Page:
A software design firm born from Google’s “moonshot” development arm Google X last week won $8m in venture capitalist funding to develop new collaborative software for the construction industry.
San Francisco-based Flux was previously known as Vannevar Technology, and was the subject of a news story that became CM’s most-read article in 2013 – Is Google planning a new BIM-busting app for construction?
The two companies share the same strapline: “Reimagining building design for a more sustainable future.
Flux’s new investor is Borealis Ventures, which is already active in 3D design and construction management software and DFJ, a tech venture capitalist. The company also has backing from Google Ventures and venture capital firm Andreessen Horowitz.
According to a statement on Flux’s website, the company is working on a methodology that would allow architects and engineers to work “at the speed of thought” and design buildings with optimal energy performance that are also linked to the owner’s business objectives. Jen Carlile, Flux co-founder and software engineer, said: “Our vision is to seamlessly join together and optimise an array of tools that allows architects and engineers to work at the speed of thought.”
The company also highlights the system’s sustainability agenda, saying that the founding team is seeking a “radical solution to reduce the environmental footprint of buildings” and one that will “allow building owners to trade-off upfront construction cost with marketability, life-cycle operating cost, occupant experience, and environmental impact.”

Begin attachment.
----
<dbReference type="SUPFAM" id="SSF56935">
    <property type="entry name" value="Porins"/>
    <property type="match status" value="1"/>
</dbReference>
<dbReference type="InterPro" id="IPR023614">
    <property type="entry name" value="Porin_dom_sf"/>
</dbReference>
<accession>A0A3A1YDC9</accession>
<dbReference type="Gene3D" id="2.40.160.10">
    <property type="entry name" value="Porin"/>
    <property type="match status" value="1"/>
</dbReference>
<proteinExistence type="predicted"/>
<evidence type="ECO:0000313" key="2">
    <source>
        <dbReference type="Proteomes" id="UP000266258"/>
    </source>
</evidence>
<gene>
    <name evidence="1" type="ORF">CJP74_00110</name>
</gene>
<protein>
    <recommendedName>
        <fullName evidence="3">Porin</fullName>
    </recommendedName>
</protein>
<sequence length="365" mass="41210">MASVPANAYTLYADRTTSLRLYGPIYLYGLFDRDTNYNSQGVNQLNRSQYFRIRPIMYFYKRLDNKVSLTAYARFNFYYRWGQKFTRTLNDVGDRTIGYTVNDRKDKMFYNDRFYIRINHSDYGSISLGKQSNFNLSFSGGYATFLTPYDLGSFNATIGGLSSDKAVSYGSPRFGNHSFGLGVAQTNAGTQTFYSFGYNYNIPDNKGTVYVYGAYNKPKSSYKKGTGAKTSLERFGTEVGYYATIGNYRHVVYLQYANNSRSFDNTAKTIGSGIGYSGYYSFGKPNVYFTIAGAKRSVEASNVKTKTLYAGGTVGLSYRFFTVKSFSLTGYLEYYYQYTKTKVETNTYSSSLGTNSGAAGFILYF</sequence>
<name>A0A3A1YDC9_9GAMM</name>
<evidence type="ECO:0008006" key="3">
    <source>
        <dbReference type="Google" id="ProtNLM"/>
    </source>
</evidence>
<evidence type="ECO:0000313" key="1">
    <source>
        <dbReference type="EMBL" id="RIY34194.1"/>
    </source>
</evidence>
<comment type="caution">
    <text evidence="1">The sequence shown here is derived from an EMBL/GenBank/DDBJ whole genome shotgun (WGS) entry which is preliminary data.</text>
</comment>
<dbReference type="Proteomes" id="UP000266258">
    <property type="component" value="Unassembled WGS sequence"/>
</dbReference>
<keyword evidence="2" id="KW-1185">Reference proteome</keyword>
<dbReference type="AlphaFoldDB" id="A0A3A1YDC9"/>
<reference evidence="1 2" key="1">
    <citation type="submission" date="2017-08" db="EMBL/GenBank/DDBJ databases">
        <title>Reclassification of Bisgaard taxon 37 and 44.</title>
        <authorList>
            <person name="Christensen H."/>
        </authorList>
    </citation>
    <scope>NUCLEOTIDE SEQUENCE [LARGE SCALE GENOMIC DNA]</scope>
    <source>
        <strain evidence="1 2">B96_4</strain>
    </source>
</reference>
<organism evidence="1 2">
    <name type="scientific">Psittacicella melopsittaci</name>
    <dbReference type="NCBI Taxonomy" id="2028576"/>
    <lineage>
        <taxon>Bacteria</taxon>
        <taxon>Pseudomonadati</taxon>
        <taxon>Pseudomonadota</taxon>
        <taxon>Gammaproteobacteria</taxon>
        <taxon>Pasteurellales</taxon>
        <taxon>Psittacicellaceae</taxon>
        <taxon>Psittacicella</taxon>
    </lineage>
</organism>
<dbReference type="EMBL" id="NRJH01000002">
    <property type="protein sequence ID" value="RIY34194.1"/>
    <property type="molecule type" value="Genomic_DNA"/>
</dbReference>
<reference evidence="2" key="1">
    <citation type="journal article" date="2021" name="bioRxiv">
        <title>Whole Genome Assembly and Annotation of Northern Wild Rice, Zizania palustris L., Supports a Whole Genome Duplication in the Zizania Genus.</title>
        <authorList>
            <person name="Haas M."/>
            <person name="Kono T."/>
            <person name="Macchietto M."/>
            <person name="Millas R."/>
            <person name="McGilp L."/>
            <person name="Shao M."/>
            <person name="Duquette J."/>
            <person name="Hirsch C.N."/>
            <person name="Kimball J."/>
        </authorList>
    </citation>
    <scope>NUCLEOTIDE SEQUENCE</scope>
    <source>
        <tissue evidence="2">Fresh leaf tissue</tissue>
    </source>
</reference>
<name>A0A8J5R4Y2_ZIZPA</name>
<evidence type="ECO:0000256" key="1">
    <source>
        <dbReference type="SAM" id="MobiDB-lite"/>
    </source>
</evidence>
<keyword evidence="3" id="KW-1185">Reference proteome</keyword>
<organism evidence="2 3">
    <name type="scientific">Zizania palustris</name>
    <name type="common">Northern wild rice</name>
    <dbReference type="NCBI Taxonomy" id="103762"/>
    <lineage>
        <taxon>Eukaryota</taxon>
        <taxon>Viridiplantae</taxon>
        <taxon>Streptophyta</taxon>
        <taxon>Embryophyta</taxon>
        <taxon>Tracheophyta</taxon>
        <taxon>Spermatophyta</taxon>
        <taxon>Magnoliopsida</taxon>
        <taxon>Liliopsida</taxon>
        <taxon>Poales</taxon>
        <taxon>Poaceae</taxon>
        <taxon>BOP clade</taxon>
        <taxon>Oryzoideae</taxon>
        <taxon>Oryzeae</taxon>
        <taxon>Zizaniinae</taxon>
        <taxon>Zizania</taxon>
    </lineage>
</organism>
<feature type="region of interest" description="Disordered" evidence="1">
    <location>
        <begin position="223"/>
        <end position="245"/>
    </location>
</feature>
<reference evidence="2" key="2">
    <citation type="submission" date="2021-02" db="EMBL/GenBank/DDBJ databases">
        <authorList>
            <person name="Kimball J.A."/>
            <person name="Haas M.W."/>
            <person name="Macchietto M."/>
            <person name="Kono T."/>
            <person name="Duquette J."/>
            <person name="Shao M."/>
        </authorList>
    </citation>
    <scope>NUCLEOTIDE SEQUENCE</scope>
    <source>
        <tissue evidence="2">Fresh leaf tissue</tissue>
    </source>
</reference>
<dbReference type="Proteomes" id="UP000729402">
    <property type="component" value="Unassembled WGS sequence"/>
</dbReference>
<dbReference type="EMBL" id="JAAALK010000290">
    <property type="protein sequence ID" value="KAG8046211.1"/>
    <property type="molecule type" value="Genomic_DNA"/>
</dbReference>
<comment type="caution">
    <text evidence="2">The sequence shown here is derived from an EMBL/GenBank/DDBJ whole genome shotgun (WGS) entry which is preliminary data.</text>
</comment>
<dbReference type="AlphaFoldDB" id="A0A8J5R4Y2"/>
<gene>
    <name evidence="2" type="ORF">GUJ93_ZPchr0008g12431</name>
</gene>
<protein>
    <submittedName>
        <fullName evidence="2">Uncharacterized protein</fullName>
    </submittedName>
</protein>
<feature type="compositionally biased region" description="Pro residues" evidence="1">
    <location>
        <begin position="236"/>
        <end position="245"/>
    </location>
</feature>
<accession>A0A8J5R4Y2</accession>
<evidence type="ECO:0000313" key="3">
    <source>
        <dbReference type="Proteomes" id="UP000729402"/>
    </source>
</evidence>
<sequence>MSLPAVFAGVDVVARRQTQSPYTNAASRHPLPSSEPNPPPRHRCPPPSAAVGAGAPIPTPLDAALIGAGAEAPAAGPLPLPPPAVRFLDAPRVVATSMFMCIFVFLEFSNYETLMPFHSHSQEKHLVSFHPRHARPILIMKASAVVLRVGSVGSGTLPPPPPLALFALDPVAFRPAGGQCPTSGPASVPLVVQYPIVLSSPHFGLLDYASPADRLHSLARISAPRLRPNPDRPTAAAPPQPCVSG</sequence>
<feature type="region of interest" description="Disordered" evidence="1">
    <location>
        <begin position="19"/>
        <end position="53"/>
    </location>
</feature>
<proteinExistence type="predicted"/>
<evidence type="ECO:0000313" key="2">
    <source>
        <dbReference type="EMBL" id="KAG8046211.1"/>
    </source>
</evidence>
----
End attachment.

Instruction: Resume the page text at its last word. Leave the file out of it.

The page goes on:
Michelle Kaufmann, co-founder and architect, said: “The power required to heat, cool, light, and power devices in the places we live and work is responsible for 40% of our carbon emissions. Much of this power is wasted due to inadequate design, antiquated technology, and poor construction quality.”
But rather than being a BIM platform itself, it appears to be a system that will link in with other 3d design and analysis tools, using algorithms and insights drawn from Big Data. The goal also appears to be making this sophisticated level of analysis available to a wide customer base.
Jesse Devitte, managing director of Borealis Ventures, said: “Flux represents a paradigm shift for the AEC industry that uniquely leverages customer investments in existing BIM and analysis tools.”
DFJ partner Steve Jurvetson said: “We simply cannot continue building the way we have. We need to leverage new technologies, massive data sets, and new processes to increase productivity, scale the scope of design, and improve the places where we live and work. At DFJ, we look for great visionaries with unique ideas that can change the world. The Flux team is a perfect example, with a powerful mission unlike any that I have ever seen.”
The statement also talks of “improving the accessibility of design tools in order to meet the world’s demand for durable, sustainable buildings” and a job advert posted on the site says that Flux “uses, supports and contributes to open source software”.
Flux will continue developing and testing its software on a few select projects this year, and is due to make it publicly available in early 2015.
US news website Construction Data Company has looked into some of the patents filed by Flux’s founders, and has posted its findings here.